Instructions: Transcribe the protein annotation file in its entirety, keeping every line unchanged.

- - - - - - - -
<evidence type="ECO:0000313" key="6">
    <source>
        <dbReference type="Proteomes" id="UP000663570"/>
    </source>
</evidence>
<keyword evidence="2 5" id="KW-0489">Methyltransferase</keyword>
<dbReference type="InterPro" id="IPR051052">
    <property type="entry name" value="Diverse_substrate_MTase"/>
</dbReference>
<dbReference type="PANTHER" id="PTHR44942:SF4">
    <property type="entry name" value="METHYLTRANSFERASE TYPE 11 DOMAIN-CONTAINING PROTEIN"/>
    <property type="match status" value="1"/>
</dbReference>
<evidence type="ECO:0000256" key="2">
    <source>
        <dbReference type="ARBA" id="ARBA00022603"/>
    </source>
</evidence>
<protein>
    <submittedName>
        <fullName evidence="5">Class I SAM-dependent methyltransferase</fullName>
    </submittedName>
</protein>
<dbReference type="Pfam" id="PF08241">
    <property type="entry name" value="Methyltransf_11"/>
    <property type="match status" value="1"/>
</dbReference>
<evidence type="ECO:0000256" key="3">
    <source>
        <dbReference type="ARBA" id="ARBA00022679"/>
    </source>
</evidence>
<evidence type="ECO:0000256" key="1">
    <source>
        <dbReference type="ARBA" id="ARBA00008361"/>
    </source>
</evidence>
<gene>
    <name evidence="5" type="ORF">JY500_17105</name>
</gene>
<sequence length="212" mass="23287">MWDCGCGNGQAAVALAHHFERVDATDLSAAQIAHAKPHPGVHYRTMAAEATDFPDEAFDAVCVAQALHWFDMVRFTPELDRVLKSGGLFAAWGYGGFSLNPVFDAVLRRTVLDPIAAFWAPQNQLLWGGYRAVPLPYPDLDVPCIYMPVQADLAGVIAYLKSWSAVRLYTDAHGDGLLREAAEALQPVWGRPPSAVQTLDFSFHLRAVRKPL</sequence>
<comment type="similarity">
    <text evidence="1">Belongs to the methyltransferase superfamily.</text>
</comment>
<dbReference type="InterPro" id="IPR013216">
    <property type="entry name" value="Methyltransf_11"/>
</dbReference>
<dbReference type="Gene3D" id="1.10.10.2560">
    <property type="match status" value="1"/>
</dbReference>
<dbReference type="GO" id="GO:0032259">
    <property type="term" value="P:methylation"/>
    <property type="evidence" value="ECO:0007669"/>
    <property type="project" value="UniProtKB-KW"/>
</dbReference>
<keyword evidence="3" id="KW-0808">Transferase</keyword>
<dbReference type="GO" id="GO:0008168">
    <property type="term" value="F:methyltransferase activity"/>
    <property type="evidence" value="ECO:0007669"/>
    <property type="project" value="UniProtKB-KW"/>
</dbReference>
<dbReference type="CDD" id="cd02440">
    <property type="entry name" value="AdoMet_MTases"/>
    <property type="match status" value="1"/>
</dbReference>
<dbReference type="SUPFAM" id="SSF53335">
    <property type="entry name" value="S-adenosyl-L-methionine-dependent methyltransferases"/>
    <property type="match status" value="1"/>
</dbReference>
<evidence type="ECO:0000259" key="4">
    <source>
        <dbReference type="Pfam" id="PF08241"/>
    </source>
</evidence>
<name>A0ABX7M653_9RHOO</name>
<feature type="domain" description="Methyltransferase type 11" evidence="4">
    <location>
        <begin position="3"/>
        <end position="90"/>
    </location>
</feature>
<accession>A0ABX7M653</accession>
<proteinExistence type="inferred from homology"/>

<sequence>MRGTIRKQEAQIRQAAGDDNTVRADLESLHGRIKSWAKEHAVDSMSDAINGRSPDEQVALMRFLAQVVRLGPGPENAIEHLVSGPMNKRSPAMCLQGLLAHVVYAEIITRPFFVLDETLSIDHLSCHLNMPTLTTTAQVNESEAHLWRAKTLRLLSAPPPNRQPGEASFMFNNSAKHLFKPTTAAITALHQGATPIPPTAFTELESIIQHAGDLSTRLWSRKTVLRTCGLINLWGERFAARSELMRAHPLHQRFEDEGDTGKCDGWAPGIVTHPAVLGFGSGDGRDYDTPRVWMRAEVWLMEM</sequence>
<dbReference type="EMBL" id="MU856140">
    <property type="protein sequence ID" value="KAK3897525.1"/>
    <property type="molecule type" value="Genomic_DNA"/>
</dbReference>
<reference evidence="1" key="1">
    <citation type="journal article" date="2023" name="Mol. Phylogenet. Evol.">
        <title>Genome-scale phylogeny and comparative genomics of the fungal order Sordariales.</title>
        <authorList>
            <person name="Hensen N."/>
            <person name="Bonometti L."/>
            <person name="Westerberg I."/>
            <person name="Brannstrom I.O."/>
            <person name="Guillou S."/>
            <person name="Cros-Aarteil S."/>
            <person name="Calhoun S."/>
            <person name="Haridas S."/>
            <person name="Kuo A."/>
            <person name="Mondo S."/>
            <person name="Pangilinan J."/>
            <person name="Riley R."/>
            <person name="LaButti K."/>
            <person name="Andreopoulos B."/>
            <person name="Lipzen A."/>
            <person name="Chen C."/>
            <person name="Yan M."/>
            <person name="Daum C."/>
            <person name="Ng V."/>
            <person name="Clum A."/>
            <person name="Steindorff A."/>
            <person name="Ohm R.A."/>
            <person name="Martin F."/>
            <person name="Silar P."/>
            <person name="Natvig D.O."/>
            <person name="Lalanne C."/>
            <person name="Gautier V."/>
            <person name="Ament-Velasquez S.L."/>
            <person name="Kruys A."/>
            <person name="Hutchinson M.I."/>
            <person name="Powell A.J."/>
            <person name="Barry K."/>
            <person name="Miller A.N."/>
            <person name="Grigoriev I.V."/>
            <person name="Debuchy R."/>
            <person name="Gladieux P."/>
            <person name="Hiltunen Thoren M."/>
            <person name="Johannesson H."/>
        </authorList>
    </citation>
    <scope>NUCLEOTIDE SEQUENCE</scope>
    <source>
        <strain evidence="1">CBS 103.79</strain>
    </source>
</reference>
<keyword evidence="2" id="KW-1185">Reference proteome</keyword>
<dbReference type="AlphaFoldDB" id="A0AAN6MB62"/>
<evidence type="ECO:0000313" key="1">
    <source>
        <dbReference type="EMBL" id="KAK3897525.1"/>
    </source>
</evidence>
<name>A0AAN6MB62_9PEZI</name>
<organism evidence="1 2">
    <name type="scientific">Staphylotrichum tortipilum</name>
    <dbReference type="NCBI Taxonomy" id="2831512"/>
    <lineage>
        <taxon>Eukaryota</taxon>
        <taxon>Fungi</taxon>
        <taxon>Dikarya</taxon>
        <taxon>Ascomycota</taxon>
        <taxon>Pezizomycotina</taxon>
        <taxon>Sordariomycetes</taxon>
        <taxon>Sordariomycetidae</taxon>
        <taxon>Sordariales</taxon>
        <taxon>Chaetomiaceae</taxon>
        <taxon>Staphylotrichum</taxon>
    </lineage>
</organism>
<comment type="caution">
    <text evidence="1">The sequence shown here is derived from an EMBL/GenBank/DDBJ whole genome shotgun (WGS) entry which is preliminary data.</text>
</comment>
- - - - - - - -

<evidence type="ECO:0000313" key="6">
    <source>
        <dbReference type="Proteomes" id="UP000663570"/>
    </source>
</evidence>
<keyword evidence="2 5" id="KW-0489">Methyltransferase</keyword>
<dbReference type="InterPro" id="IPR051052">
    <property type="entry name" value="Diverse_substrate_MTase"/>
</dbReference>
<dbReference type="PANTHER" id="PTHR44942:SF4">
    <property type="entry name" value="METHYLTRANSFERASE TYPE 11 DOMAIN-CONTAINING PROTEIN"/>
    <property type="match status" value="1"/>
</dbReference>
<evidence type="ECO:0000256" key="2">
    <source>
        <dbReference type="ARBA" id="ARBA00022603"/>
    </source>
</evidence>
<protein>
    <submittedName>
        <fullName evidence="5">Class I SAM-dependent methyltransferase</fullName>
    </submittedName>
</protein>
<dbReference type="Pfam" id="PF08241">
    <property type="entry name" value="Methyltransf_11"/>
    <property type="match status" value="1"/>
</dbReference>
<evidence type="ECO:0000256" key="3">
    <source>
        <dbReference type="ARBA" id="ARBA00022679"/>
    </source>
</evidence>
<evidence type="ECO:0000256" key="1">
    <source>
        <dbReference type="ARBA" id="ARBA00008361"/>
    </source>
</evidence>
<gene>
    <name evidence="5" type="ORF">JY500_17105</name>
</gene>
<sequence length="212" mass="23287">MWDCGCGNGQAAVALAHHFERVDATDLSAAQIAHAKPHPGVHYRTMAAEATDFPDEAFDAVCVAQALHWFDMVRFTPELDRVLKSGGLFAAWGYGGFSLNPVFDAVLRRTVLDPIAAFWAPQNQLLWGGYRAVPLPYPDLDVPCIYMPVQADLAGVIAYLKSWSAVRLYTDAHGDGLLREAAEALQPVWGRPPSAVQTLDFSFHLRAVRKPL</sequence>
<comment type="similarity">
    <text evidence="1">Belongs to the methyltransferase superfamily.</text>
</comment>
<dbReference type="InterPro" id="IPR013216">
    <property type="entry name" value="Methyltransf_11"/>
</dbReference>
<dbReference type="Gene3D" id="1.10.10.2560">
    <property type="match status" value="1"/>
</dbReference>
<dbReference type="GO" id="GO:0032259">
    <property type="term" value="P:methylation"/>
    <property type="evidence" value="ECO:0007669"/>
    <property type="project" value="UniProtKB-KW"/>
</dbReference>
<keyword evidence="3" id="KW-0808">Transferase</keyword>
<dbReference type="GO" id="GO:0008168">
    <property type="term" value="F:methyltransferase activity"/>
    <property type="evidence" value="ECO:0007669"/>
    <property type="project" value="UniProtKB-KW"/>
</dbReference>
<dbReference type="CDD" id="cd02440">
    <property type="entry name" value="AdoMet_MTases"/>
    <property type="match status" value="1"/>
</dbReference>
<dbReference type="SUPFAM" id="SSF53335">
    <property type="entry name" value="S-adenosyl-L-methionine-dependent methyltransferases"/>
    <property type="match status" value="1"/>
</dbReference>
<evidence type="ECO:0000259" key="4">
    <source>
        <dbReference type="Pfam" id="PF08241"/>
    </source>
</evidence>
<name>A0ABX7M653_9RHOO</name>
<feature type="domain" description="Methyltransferase type 11" evidence="4">
    <location>
        <begin position="3"/>
        <end position="90"/>
    </location>
</feature>
<accession>A0ABX7M653</accession>
<proteinExistence type="inferred from homology"/>

<sequence>MRGTIRKQEAQIRQAAGDDNTVRADLESLHGRIKSWAKEHAVDSMSDAINGRSPDEQVALMRFLAQVVRLGPGPENAIEHLVSGPMNKRSPAMCLQGLLAHVVYAEIITRPFFVLDETLSIDHLSCHLNMPTLTTTAQVNESEAHLWRAKTLRLLSAPPPNRQPGEASFMFNNSAKHLFKPTTAAITALHQGATPIPPTAFTELESIIQHAGDLSTRLWSRKTVLRTCGLINLWGERFAARSELMRAHPLHQRFEDEGDTGKCDGWAPGIVTHPAVLGFGSGDGRDYDTPRVWMRAEVWLMEM</sequence>
<dbReference type="EMBL" id="MU856140">
    <property type="protein sequence ID" value="KAK3897525.1"/>
    <property type="molecule type" value="Genomic_DNA"/>
</dbReference>
<reference evidence="1" key="1">
    <citation type="journal article" date="2023" name="Mol. Phylogenet. Evol.">
        <title>Genome-scale phylogeny and comparative genomics of the fungal order Sordariales.</title>
        <authorList>
            <person name="Hensen N."/>
            <person name="Bonometti L."/>
            <person name="Westerberg I."/>
            <person name="Brannstrom I.O."/>
            <person name="Guillou S."/>
            <person name="Cros-Aarteil S."/>
            <person name="Calhoun S."/>
            <person name="Haridas S."/>
            <person name="Kuo A."/>
            <person name="Mondo S."/>
            <person name="Pangilinan J."/>
            <person name="Riley R."/>
            <person name="LaButti K."/>
            <person name="Andreopoulos B."/>
            <person name="Lipzen A."/>
            <person name="Chen C."/>
            <person name="Yan M."/>
            <person name="Daum C."/>
            <person name="Ng V."/>
            <person name="Clum A."/>
            <person name="Steindorff A."/>
            <person name="Ohm R.A."/>
            <person name="Martin F."/>
            <person name="Silar P."/>
            <person name="Natvig D.O."/>
            <person name="Lalanne C."/>
            <person name="Gautier V."/>
            <person name="Ament-Velasquez S.L."/>
            <person name="Kruys A."/>
            <person name="Hutchinson M.I."/>
            <person name="Powell A.J."/>
            <person name="Barry K."/>
            <person name="Miller A.N."/>
            <person name="Grigoriev I.V."/>
            <person name="Debuchy R."/>
            <person name="Gladieux P."/>
            <person name="Hiltunen Thoren M."/>
            <person name="Johannesson H."/>
        </authorList>
    </citation>
    <scope>NUCLEOTIDE SEQUENCE</scope>
    <source>
        <strain evidence="1">CBS 103.79</strain>
    </source>
</reference>
<keyword evidence="2" id="KW-1185">Reference proteome</keyword>
<dbReference type="AlphaFoldDB" id="A0AAN6MB62"/>
<evidence type="ECO:0000313" key="1">
    <source>
        <dbReference type="EMBL" id="KAK3897525.1"/>
    </source>
</evidence>
<name>A0AAN6MB62_9PEZI</name>
<organism evidence="1 2">
    <name type="scientific">Staphylotrichum tortipilum</name>
    <dbReference type="NCBI Taxonomy" id="2831512"/>
    <lineage>
        <taxon>Eukaryota</taxon>
        <taxon>Fungi</taxon>
        <taxon>Dikarya</taxon>
        <taxon>Ascomycota</taxon>
        <taxon>Pezizomycotina</taxon>
        <taxon>Sordariomycetes</taxon>
        <taxon>Sordariomycetidae</taxon>
        <taxon>Sordariales</taxon>
        <taxon>Chaetomiaceae</taxon>
        <taxon>Staphylotrichum</taxon>
    </lineage>
</organism>
<comment type="caution">
    <text evidence="1">The sequence shown here is derived from an EMBL/GenBank/DDBJ whole genome shotgun (WGS) entry which is preliminary data.</text>
</comment>